Cheese has long been associated with revelry, in part because of its cozy compatibility with beer, wine, Champagne, and certain spirits. With the holiday season upon us, I put together a list of some delicious, versatile, affordable European imports that will make any small party more festive. The best part? You don’t need to be any kind of cheese wunderkind to put together a banging cheese plate (suggestions coming up).

[Photo credit: Flickr user cwbuecheler]

European cheeseI usually allow about an ounce of each cheese per person, assuming there’s more food. If you’re throwing a big party, it may not be financially feasible to purchase certain products (and there’s nothing wrong with serving a mass-produced Gruyere or Gouda). Note that some styles of cheese are less dense than others, so depending upon price, you can get more dairy for your dollar.

If you can’t find these cheeses at your nearest grocery, Whole Foods (which have generally excellent cheese departments), or specialty shop, try online sources Murray’s Cheese, Cowgirl Creamery, Formaggio Kitchen, and Artisanal Premium Cheese. Click here for a national cheese retailer directory by zipcode.

In addition to picking some of my own favorites, I turned to one of culture’s co-founders, cheesemonger Thalassa Skinner of Napa’s Oxbow Cheese Merchant, for advice:

The Cheeses

France
Langres (cow): Traditionally served with Champagne poured over it (those decadent French!), this well-priced washed-rind is a little bit stinky, with a dense, creamy interior and tangy lactic finish. From the Langres plateau in the Champagne-Ardenne region.
European cheese
Holland
Ewephoria (sheep): Nutty, rich, with a hint of crystallization, this butterscotchy Gouda will convert even the ambivalent into cheese aficionados.

Switzerland
Appenberger (cow): This buttery Alpine-style cheese from the Schweitzer Mittelland region has a faintly grassy tang. A surefire crowd-pleaser.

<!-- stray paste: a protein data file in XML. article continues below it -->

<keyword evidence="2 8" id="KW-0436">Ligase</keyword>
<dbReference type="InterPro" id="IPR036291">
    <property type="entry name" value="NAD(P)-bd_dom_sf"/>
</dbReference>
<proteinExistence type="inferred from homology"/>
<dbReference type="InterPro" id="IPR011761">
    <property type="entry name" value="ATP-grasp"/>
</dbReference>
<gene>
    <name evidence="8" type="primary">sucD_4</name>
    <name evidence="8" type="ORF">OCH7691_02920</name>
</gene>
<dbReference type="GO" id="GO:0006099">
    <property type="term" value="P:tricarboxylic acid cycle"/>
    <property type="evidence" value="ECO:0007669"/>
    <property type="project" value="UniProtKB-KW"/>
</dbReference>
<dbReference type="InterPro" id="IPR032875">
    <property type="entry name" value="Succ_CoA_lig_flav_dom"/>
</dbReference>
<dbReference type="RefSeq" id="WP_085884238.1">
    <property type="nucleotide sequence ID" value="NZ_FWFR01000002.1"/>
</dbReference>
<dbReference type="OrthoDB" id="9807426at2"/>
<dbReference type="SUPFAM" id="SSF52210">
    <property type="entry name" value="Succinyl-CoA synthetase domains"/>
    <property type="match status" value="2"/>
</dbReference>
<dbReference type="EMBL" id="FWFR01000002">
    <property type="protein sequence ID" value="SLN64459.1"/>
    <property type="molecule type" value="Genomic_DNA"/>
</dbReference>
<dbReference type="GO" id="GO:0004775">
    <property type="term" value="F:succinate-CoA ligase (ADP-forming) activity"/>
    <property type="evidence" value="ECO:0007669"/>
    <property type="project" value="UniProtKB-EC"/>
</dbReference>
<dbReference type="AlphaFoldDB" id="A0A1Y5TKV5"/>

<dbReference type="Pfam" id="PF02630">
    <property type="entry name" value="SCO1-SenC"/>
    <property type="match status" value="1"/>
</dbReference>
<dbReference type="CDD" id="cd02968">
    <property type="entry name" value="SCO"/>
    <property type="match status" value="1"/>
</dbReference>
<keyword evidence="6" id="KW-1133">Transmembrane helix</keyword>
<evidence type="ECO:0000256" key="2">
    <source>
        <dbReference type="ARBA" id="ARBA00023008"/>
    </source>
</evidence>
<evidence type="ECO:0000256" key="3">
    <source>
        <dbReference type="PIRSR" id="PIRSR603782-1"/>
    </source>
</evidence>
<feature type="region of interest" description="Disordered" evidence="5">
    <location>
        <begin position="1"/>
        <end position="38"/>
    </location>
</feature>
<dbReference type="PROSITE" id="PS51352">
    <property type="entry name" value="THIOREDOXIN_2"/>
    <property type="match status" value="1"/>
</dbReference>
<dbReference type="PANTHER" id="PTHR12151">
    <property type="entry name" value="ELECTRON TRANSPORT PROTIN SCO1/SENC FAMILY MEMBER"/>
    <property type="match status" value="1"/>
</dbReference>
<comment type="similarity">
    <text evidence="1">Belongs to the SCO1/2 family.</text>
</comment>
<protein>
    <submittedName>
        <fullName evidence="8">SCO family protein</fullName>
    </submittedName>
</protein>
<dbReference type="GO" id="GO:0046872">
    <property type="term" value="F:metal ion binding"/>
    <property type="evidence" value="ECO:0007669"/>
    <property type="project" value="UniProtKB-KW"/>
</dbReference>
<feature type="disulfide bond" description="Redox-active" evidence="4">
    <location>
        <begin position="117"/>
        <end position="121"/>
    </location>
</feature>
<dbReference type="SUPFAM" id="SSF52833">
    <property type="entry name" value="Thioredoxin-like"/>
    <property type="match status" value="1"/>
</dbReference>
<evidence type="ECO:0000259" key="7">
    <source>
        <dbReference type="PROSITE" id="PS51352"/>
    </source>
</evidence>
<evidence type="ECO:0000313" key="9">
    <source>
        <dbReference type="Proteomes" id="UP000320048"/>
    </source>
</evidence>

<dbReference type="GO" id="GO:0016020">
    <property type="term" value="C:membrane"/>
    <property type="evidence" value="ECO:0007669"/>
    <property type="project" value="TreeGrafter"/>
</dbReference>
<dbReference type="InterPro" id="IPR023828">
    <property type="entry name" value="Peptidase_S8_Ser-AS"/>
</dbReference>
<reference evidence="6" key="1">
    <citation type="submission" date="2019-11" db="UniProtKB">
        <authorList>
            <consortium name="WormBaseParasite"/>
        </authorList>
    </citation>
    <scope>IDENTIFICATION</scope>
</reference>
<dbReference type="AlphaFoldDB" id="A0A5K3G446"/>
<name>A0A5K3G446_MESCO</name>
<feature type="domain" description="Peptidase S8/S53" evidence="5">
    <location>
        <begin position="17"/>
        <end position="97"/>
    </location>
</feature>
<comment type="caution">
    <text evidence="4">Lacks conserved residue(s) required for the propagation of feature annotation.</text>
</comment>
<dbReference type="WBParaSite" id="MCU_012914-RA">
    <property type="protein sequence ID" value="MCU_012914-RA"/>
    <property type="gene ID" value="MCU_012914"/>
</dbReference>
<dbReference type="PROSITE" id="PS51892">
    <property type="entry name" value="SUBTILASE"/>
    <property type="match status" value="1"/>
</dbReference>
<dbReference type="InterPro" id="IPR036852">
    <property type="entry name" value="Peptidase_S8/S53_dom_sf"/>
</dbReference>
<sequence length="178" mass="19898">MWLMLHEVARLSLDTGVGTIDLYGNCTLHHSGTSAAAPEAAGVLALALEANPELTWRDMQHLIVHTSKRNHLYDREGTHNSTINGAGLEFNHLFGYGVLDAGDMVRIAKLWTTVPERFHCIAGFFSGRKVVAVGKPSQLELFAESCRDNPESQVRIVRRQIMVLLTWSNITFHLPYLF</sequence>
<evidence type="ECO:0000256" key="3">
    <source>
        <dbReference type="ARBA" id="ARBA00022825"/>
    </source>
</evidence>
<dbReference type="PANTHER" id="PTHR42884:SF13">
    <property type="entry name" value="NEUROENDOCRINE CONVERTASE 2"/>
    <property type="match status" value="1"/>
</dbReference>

Italy
Robiola due latte (a blend of cow and sheep or goat’s milk): A rich, mold-ripened number with a slightly sour, mushroomy finish, from the dairy-rich Piedmont and Lombardy regions. Top imports include those by Perolari due Latti, Robiola Bosina, and Robiola delle Langhe.

Spain
Leonora (goat): A loaf-shaped, mold-ripened cheese from the northwestern village of León. Creamy, tangy, and delightful, with a blindingly white, dense, chewy interior.

Portugal
Azeitao (cow): Yeasty, full-flavored, with a slightly bitter finish; a beer-lover’s cheese. From the village of the same name, in the Arrabida Mountains, near Lisbon.European cheese

England
Stilton (cow): Colston-Bassett makes perhaps the finest version of this historic, earthy blue cheese. It’s a classic British holiday treat, produced in Derbyshire, Leicestershire, and Nottinghamshire. Stichelton is the equally delicious, raw milk version; it’s a bit more fruity and crumbly. But for another British tradition, go for a robust Cheddar. Keen’s (cow) is buttery, with a horseradishy bite.

Ireland
Coolea (cow): This dense, buttery, Gouda-style from County Cork has a sharp, grassy finish. Unusual and delicious.

Belgium
Wavreumont (cow): A smooth, full-flavored, monastic-style washed rind. Trappist beer, anyone?

Cheese Plate 101

K.I.S.S.: This is a fun little acronym I learned in culinary school. It stands for, “Keep it Simple, Stupid.” A foofy, cluttered cheese plate with too many accompaniments just detracts from the headliner. You can keep sides as simple as some plain crackers or a baguette, or add toasted almonds, walnuts, or hazelnuts, and some preserves, or honeycomb or dried frEuropean cheeseuit or grapes or slices of pear or apple (in summer, use stonefruit such as peaches or cherries, or berries).

You can also go the savory route with dry-cured or green olives (Picholine are my favorite) and some salumi (add grainy mustard, cornichons, and a hearty rye bread for a winter supper). Forget the sundried tomatoes, pickled onions, pepperoncini, artichoke hearts, tapenade, stuffed peppers, or whatever else the local deli has in its antipasti bar. It’s overkill.

Stick to three to four cheeses that increase in intensity of flavor. You can do whatever you want: all blues, or all goat cheeses. For a diverse, well-rounded plate, try: One creamy/mild; one semi-soft or semi-firm with some kick, or a washed-rind/ surface-ripened; one hard-aged; one blue or something really punchy (taste this last, because the stronger flavors will obscure your palate). Your cheesemonger can help you pick things out and explain these terms to you, or click here for a glossary.

When pairing cheese with beer or wine, a rule of thumb is to match the intensity of flavor of the cheese to that of the beverage. The following are some suggestions for some of the more tricky, assertive cheeses.